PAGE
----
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Accelerated aging: An imprecise science

MD&M speaker updates accelerated and real-time aging methods for medical devices.

For medical device manufacturers, real-time aging of packaging to establish shelf life is the most accurate means of determining the effects of aging on materials—but it isn't the most feasible for bringing new products to market. Time spent sitting on the shelf could prevent lifesaving devices from helping patients in need—or it could render the device obsolete before it reaches the market.

At a recent Medical Design & Manufacturing conference in Minneapolis, Pat Nolan, DDL, discussed key points and revisions pertaining to ASTM F1980, "Standard Guide for Accelerated Aging of Sterile Medical Device Packaging," and why real-time aging is still a necessity:

• Accelerated Aging test parameters are based on the Q10 thermodynamic temperature coefficient (Arrhenius Theory). A higher Q10 accelerates test times: 2.0 is the most common, 1.8 is used for ophthalmic products.
• Temperatures between 45° and 55° C are considered optimum for a credible protocol. Temperatures above 55° C are not recommended as they could lead to material degradation.
• Revisions to F1980 suggest that environmental extreme studies are beyond the scope of the guidance and should be left as a separate protocol.
• Humidity is not essential for the aging process, but may provide additional stress to the package system. New guidance will be provided in revised F1980 that allows extreme humidity.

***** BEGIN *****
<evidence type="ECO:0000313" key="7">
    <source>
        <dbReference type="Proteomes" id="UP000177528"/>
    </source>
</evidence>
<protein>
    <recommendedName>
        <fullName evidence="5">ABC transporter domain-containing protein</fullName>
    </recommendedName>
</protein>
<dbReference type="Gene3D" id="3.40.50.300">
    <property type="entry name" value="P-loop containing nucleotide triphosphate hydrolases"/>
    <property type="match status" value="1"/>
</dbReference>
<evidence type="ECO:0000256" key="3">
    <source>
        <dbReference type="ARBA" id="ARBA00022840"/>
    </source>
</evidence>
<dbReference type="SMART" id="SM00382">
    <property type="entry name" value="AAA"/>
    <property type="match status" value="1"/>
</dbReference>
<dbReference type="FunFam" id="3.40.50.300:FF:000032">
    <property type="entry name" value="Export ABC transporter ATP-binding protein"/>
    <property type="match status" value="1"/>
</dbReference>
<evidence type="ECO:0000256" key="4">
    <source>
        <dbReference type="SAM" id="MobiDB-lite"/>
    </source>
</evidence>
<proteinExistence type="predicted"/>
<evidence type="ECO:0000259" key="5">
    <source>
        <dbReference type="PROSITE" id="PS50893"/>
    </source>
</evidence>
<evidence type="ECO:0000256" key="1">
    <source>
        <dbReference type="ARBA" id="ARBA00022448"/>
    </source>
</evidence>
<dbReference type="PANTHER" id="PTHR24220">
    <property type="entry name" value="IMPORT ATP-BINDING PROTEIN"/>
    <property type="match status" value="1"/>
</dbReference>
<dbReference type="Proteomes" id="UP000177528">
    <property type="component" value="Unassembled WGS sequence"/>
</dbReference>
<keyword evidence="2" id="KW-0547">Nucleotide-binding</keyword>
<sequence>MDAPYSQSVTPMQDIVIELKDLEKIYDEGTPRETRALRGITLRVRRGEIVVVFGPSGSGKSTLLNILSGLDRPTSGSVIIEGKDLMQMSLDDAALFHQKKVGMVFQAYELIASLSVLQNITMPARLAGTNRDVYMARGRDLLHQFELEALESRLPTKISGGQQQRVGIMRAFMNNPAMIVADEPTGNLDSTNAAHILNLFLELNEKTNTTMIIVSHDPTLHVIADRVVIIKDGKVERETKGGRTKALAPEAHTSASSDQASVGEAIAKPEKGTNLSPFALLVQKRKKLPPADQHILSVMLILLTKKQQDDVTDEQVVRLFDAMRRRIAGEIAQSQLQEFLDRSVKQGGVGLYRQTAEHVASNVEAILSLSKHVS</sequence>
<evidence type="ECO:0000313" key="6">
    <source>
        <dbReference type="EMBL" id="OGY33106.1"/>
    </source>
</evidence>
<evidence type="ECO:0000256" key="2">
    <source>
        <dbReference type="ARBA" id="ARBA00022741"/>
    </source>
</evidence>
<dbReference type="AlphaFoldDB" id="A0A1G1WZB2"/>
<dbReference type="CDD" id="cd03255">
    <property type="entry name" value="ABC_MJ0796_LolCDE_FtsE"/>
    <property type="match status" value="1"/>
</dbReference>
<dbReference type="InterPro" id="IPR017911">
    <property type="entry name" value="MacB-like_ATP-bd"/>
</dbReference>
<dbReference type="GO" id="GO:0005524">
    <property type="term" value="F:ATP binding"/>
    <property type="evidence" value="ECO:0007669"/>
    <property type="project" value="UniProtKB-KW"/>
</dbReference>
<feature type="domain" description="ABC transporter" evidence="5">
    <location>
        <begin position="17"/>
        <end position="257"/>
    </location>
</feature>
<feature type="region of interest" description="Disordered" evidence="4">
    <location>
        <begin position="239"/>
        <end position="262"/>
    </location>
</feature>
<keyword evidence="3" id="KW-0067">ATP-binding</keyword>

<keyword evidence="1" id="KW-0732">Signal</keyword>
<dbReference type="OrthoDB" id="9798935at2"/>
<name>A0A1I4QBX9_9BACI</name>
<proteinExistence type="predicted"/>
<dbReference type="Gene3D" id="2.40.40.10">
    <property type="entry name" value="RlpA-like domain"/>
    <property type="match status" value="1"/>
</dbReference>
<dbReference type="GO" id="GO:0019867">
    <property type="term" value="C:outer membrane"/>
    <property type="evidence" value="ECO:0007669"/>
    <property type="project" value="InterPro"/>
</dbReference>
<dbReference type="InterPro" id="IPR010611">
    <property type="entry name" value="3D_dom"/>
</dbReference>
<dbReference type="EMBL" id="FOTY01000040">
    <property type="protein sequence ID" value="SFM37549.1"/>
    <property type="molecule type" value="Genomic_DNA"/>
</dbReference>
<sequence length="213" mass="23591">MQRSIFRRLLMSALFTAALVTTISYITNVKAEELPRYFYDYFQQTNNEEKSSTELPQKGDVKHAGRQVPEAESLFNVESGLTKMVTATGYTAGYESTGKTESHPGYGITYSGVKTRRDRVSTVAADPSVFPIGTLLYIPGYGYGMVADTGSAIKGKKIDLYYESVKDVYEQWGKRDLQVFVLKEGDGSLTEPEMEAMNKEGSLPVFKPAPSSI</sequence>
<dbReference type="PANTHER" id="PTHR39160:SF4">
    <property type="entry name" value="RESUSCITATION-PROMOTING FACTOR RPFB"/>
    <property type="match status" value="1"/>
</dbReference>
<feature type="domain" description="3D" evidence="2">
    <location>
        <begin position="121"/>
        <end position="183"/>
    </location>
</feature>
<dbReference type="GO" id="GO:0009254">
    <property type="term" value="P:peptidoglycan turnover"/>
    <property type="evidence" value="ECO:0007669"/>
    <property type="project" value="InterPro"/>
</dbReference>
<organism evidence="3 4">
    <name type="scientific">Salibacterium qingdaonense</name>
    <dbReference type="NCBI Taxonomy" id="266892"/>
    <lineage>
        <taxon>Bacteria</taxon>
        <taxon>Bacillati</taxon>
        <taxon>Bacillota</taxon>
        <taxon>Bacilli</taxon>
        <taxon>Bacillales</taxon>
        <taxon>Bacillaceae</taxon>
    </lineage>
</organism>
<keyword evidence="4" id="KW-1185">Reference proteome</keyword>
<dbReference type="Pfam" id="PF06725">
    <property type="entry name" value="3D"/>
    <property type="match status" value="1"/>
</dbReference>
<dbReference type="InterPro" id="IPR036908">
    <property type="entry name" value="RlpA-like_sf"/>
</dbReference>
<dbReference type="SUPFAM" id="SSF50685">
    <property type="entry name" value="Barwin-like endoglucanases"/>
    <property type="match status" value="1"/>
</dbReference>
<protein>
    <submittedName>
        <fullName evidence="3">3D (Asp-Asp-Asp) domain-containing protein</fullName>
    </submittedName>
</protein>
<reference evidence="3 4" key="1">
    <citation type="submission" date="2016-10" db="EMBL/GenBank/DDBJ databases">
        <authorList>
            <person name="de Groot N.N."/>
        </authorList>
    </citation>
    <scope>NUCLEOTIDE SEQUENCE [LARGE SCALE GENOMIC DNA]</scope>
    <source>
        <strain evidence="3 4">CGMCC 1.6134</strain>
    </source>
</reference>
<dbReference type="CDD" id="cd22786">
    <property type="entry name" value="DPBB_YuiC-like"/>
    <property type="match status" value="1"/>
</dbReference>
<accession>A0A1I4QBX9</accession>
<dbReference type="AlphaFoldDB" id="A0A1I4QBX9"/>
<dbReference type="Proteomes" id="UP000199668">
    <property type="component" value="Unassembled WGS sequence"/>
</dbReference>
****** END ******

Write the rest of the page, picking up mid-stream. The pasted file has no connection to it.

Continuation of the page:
• The tolerance on the mean in relation to the nominal value shall be ±2° C and ±2% RH. Since this is an estimate of shelf life, a short spike in these measurements does not mean that the study is out of tolerance. The revision will provide additional guidance for test parameter tolerances.
• Accelerated aging programs are based on conditions that simulate the effects of aging on materials. Therefore, shelf life measurement is, by nature, imprecise.
• Accelerated aging does not preclude the performance of real-time aging tests. The creation of an expiration date represents an estimate of shelf life and is tentative until the results of real-time aging studies are completed on the product/package combination.

Kassandra Kania is a freelance writer based in Charlotte, NC. She has covered healthcare packaging for several years, most recently as a trade publication editor.

--By Kassandra Kania
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